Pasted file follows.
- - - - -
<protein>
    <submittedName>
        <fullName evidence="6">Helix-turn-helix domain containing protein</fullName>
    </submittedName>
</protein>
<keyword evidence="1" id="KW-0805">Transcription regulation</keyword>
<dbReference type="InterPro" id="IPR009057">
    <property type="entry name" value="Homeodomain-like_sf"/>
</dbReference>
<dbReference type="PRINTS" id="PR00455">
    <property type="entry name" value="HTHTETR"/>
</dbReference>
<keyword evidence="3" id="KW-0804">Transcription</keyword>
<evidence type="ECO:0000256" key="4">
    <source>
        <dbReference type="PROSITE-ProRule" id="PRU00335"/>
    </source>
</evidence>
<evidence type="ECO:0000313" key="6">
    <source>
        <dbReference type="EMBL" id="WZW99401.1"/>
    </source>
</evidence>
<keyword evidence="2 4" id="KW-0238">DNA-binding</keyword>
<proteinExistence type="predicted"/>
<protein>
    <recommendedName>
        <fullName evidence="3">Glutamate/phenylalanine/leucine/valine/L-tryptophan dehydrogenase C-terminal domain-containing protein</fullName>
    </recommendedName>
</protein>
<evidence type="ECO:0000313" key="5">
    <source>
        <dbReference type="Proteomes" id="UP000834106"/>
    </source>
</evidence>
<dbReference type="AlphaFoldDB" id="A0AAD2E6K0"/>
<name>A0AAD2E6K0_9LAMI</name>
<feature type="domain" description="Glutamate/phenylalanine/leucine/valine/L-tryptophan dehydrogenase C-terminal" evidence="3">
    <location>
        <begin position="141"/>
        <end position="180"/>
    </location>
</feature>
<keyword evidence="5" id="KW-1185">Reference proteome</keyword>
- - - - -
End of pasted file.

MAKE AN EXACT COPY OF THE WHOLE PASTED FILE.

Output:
<protein>
    <submittedName>
        <fullName evidence="6">Helix-turn-helix domain containing protein</fullName>
    </submittedName>
</protein>
<keyword evidence="1" id="KW-0805">Transcription regulation</keyword>
<dbReference type="InterPro" id="IPR009057">
    <property type="entry name" value="Homeodomain-like_sf"/>
</dbReference>
<dbReference type="PRINTS" id="PR00455">
    <property type="entry name" value="HTHTETR"/>
</dbReference>
<keyword evidence="3" id="KW-0804">Transcription</keyword>
<evidence type="ECO:0000256" key="4">
    <source>
        <dbReference type="PROSITE-ProRule" id="PRU00335"/>
    </source>
</evidence>
<evidence type="ECO:0000313" key="6">
    <source>
        <dbReference type="EMBL" id="WZW99401.1"/>
    </source>
</evidence>
<keyword evidence="2 4" id="KW-0238">DNA-binding</keyword>
<proteinExistence type="predicted"/>
<protein>
    <recommendedName>
        <fullName evidence="3">Glutamate/phenylalanine/leucine/valine/L-tryptophan dehydrogenase C-terminal domain-containing protein</fullName>
    </recommendedName>
</protein>
<evidence type="ECO:0000313" key="5">
    <source>
        <dbReference type="Proteomes" id="UP000834106"/>
    </source>
</evidence>
<dbReference type="AlphaFoldDB" id="A0AAD2E6K0"/>
<name>A0AAD2E6K0_9LAMI</name>
<feature type="domain" description="Glutamate/phenylalanine/leucine/valine/L-tryptophan dehydrogenase C-terminal" evidence="3">
    <location>
        <begin position="141"/>
        <end position="180"/>
    </location>
</feature>
<keyword evidence="5" id="KW-1185">Reference proteome</keyword>